Leonard Cohen and Me

November 20, 2016 at 8:05 pm (Uncategorized)

A week has passed, and I’m still sad.

I first heard of Leonard Cohen in an English class in Grade 13. For some or other reason, I wasn’t able to make the regular English class fit into my schedule, but my guidance counselor suggested a class called Canadian English. OK, I’m game. We read Mordecai Richler, Gabrielle Roy, David French and more, and in the poetry section Irving Layton (we went to see him read) and Leonard Cohen.  Our teacher, Mrs. Hayes I think, showed us a grainy black and white film about Cohen from the CBC, and we read a few of his poems in the class. Maybe it was being a moody teenager just getting into folk music, but something about Cohen’s work struck a note.

A few days later, I was in a used bookstore in St. Catharines and found a copy of Let Us Compare Mythologies , which is still a favourite. After hearing “Susanne” in the classroom, I bought Songs of Leonard Cohen and listened to it over and over again.  I read his first novel The Favourite Game, and loved it. I found Beautiful Losers difficult. A few years later, for our first Christmas together, I gave my wife Cohen’s new work,  The Book of Mercy.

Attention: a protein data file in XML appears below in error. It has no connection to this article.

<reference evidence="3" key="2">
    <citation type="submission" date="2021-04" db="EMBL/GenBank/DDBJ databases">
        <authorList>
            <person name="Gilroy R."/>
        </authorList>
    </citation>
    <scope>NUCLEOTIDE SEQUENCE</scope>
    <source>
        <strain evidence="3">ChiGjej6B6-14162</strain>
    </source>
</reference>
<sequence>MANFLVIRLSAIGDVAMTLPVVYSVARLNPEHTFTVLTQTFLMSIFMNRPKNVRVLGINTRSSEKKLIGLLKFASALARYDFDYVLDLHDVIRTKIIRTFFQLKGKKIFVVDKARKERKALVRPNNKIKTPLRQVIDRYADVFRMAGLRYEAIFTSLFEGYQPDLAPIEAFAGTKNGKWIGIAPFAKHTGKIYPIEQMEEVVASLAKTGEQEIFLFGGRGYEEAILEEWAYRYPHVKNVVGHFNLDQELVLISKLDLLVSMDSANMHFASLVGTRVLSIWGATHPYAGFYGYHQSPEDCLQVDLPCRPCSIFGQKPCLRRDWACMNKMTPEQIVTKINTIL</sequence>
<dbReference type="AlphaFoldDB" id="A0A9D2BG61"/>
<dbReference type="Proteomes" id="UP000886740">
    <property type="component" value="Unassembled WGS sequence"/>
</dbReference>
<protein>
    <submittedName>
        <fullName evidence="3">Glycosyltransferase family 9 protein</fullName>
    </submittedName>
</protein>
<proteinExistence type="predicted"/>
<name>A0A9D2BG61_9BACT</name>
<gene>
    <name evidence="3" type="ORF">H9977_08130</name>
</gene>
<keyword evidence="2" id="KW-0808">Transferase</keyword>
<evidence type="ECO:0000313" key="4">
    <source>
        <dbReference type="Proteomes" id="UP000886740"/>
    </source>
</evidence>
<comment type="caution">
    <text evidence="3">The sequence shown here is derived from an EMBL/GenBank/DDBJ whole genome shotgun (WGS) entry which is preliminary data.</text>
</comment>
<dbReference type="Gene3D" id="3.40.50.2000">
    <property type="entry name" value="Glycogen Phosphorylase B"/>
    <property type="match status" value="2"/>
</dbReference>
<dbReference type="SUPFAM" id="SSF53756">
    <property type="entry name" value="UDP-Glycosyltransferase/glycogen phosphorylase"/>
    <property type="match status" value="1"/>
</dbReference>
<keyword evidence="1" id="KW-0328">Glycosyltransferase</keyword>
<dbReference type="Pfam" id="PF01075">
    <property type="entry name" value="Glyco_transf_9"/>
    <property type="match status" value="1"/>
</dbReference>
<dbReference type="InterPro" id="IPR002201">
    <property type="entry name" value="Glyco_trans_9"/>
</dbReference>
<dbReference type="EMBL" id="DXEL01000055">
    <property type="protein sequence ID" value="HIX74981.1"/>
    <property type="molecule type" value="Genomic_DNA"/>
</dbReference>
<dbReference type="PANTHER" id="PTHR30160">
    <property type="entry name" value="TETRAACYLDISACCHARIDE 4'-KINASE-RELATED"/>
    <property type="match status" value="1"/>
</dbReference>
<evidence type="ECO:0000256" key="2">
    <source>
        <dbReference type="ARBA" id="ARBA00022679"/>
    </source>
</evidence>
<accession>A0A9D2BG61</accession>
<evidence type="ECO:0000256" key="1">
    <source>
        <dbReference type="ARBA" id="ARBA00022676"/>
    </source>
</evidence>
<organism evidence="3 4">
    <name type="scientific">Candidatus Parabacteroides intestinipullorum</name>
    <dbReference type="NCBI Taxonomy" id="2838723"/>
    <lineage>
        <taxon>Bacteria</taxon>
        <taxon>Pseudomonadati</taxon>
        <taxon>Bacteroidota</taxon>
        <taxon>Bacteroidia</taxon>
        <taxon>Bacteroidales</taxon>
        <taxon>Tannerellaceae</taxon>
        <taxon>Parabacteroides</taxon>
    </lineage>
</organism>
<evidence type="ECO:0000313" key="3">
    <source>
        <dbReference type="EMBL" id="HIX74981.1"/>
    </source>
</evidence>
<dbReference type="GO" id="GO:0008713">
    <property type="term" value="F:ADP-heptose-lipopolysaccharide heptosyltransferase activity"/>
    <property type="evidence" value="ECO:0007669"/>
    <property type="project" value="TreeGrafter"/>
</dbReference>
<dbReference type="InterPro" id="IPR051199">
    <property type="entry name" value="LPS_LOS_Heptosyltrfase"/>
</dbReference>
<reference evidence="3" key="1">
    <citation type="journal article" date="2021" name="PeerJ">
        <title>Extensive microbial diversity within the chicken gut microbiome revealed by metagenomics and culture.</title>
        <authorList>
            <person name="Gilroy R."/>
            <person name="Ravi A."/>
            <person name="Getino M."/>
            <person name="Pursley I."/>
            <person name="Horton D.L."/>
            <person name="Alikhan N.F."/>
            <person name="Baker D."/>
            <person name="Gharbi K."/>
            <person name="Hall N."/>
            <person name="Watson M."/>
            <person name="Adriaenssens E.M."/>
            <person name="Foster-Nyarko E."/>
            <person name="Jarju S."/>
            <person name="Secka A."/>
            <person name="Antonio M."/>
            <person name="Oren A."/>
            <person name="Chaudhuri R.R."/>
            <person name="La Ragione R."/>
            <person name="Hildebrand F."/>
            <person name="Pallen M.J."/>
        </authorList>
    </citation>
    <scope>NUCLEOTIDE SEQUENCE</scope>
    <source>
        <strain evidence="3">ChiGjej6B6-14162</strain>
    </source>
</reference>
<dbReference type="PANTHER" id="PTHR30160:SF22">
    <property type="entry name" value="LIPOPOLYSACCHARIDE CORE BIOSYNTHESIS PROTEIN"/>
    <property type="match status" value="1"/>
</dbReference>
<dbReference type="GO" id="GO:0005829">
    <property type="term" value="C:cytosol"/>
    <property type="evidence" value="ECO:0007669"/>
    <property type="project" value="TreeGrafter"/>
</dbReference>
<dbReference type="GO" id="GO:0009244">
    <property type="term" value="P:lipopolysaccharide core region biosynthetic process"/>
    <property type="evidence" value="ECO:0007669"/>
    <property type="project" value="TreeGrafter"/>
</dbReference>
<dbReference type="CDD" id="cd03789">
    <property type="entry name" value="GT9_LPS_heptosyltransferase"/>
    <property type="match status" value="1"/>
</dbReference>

I saw Cohen perform live only once; at the O’Keefe Centre around 1993. I was a great show although in all honesty, I prefer the stripped down Cohen accompanied only by an acoustic guitar rather than the later period full arrangements.  The first Leonard Cohen tribute has a great selection of songs, but who can deny that Nick Cave’s version of “Tower of Song” and John Cale’s “Hallelujah” are better than Cohen’s? (OK, some will)

For me, Cohen was always about words. It’s where his “true”voice was. And now that voice is quiet, it’s likely we’ll only come to appreciate it more.

I haven’t listened to his new record, but the reviews suggested it’s one of his best. I’ll get around to it. For now, I think I’ll have another crack at Beautiful Losers.

Advertisements

Leave a Reply

Fill in your details below or click an icon to log in:

WordPress.com Logo

You are commenting using your WordPress.com account. Log Out / Change )

Twitter picture

You are commenting using your Twitter account. Log Out / Change )

Facebook photo

You are commenting using your Facebook account. Log Out / Change )

Google+ photo

You are commenting using your Google+ account. Log Out / Change )

Connecting to %s

%d bloggers like this: